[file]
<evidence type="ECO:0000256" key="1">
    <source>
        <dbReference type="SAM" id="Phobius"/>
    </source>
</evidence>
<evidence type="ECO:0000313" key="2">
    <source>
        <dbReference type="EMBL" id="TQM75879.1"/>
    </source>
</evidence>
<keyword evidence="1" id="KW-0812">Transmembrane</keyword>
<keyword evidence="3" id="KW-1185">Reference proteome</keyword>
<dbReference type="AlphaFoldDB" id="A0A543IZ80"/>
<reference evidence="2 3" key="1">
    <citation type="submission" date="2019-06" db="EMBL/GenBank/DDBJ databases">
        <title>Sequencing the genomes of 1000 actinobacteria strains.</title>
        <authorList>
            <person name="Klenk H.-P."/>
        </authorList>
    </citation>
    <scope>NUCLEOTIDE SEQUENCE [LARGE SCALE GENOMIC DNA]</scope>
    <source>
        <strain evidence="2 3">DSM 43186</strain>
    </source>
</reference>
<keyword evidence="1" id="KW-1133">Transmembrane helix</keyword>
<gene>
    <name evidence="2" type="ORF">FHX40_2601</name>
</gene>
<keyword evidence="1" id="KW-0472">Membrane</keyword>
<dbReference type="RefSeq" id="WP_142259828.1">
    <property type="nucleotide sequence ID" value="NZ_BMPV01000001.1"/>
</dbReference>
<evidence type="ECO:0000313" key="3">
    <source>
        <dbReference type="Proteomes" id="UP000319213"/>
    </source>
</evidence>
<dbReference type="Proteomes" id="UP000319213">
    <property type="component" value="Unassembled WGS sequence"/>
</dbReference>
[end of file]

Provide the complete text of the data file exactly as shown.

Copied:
<evidence type="ECO:0000256" key="1">
    <source>
        <dbReference type="SAM" id="Phobius"/>
    </source>
</evidence>
<evidence type="ECO:0000313" key="2">
    <source>
        <dbReference type="EMBL" id="TQM75879.1"/>
    </source>
</evidence>
<keyword evidence="1" id="KW-0812">Transmembrane</keyword>
<keyword evidence="3" id="KW-1185">Reference proteome</keyword>
<dbReference type="AlphaFoldDB" id="A0A543IZ80"/>
<reference evidence="2 3" key="1">
    <citation type="submission" date="2019-06" db="EMBL/GenBank/DDBJ databases">
        <title>Sequencing the genomes of 1000 actinobacteria strains.</title>
        <authorList>
            <person name="Klenk H.-P."/>
        </authorList>
    </citation>
    <scope>NUCLEOTIDE SEQUENCE [LARGE SCALE GENOMIC DNA]</scope>
    <source>
        <strain evidence="2 3">DSM 43186</strain>
    </source>
</reference>
<keyword evidence="1" id="KW-1133">Transmembrane helix</keyword>
<gene>
    <name evidence="2" type="ORF">FHX40_2601</name>
</gene>
<keyword evidence="1" id="KW-0472">Membrane</keyword>
<dbReference type="RefSeq" id="WP_142259828.1">
    <property type="nucleotide sequence ID" value="NZ_BMPV01000001.1"/>
</dbReference>
<evidence type="ECO:0000313" key="3">
    <source>
        <dbReference type="Proteomes" id="UP000319213"/>
    </source>
</evidence>
<dbReference type="Proteomes" id="UP000319213">
    <property type="component" value="Unassembled WGS sequence"/>
</dbReference>